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The World

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The World brings you award-winning coverage of breaking news, in-depth features, hard-hitting commentaries, and thought-provoking interviews found nowhere else in US news coverage.

Jonathan Ernst/Reuters

International trips are a ritual for every White House administration. They're supposed to showcase American leadership and influence, and are meant to reassure our allies that America is engaged with the world.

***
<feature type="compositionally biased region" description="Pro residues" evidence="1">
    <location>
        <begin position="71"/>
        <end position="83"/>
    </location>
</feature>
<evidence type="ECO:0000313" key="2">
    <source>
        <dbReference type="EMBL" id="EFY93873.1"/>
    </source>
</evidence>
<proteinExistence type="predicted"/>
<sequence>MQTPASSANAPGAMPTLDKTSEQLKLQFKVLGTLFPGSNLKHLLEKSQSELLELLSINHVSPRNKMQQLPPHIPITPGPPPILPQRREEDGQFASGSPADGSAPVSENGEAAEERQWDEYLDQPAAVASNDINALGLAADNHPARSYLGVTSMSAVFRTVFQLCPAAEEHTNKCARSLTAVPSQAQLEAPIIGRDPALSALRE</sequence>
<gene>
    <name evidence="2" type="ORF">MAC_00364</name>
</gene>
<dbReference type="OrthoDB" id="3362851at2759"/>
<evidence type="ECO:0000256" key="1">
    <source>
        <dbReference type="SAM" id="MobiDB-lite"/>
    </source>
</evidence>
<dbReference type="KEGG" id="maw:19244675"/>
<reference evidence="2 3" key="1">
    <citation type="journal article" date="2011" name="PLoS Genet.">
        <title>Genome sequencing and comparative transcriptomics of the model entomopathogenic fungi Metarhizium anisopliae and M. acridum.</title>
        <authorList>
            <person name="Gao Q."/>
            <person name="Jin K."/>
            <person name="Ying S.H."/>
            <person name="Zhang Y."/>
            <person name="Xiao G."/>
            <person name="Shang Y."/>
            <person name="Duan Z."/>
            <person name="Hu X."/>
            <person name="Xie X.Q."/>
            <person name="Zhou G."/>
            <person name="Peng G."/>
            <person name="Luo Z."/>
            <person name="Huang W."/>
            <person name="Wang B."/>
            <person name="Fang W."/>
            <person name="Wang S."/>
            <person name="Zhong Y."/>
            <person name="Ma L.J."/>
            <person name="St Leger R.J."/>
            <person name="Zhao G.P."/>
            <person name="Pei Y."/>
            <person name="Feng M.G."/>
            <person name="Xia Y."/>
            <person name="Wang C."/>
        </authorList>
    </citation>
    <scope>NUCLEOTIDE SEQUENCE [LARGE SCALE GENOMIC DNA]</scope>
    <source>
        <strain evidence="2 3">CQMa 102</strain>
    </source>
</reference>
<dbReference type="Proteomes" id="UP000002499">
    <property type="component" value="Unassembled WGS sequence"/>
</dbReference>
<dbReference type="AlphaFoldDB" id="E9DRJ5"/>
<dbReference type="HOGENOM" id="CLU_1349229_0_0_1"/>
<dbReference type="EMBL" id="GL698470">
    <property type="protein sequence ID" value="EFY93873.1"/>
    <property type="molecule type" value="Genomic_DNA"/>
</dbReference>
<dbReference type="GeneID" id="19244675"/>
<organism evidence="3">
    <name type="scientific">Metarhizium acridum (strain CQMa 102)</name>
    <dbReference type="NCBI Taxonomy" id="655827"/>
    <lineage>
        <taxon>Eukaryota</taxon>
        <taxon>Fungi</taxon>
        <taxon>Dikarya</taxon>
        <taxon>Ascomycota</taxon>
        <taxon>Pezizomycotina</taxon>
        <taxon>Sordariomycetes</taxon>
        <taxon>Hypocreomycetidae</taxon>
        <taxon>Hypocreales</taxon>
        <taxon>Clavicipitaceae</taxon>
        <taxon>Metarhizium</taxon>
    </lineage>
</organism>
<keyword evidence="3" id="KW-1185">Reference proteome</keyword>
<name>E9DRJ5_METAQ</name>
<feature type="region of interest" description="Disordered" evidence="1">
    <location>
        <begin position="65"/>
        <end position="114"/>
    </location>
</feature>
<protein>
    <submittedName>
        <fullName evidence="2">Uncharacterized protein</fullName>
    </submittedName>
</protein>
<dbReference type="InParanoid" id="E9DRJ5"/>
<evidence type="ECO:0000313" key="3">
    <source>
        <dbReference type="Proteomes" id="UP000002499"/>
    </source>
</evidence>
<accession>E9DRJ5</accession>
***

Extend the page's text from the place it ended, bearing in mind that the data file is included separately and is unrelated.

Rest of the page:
President Donald Trump's 12-day trip to Asia was no doubt meant to do the same. The president told reporters aboard Air Force One that "we've had a tremendously successful trip" that netted the US "at least $300 billion worth of deals."

No doubt a significant portion of Americans agree with him, says The Economist's David Rennie.

Paul Manafort's indictment made headlines in Ukraine too

Nov 15, 2017
James Lawler Duggan/Reuters

Paul Manafort, President Donald Trump’s former campaign chairman, was indicted last month.

It was a big deal here in the US — the charges against Manafort, which included conspiracy and money laundering, were the first criminal allegations to come from the investigation into Russian meddling in US politics.

But it also made headlines in Ukraine. Manafort made millions of dollars as a political consultant to former Ukrainian leader Viktor Yanukovych.

Courtesy of Spike TV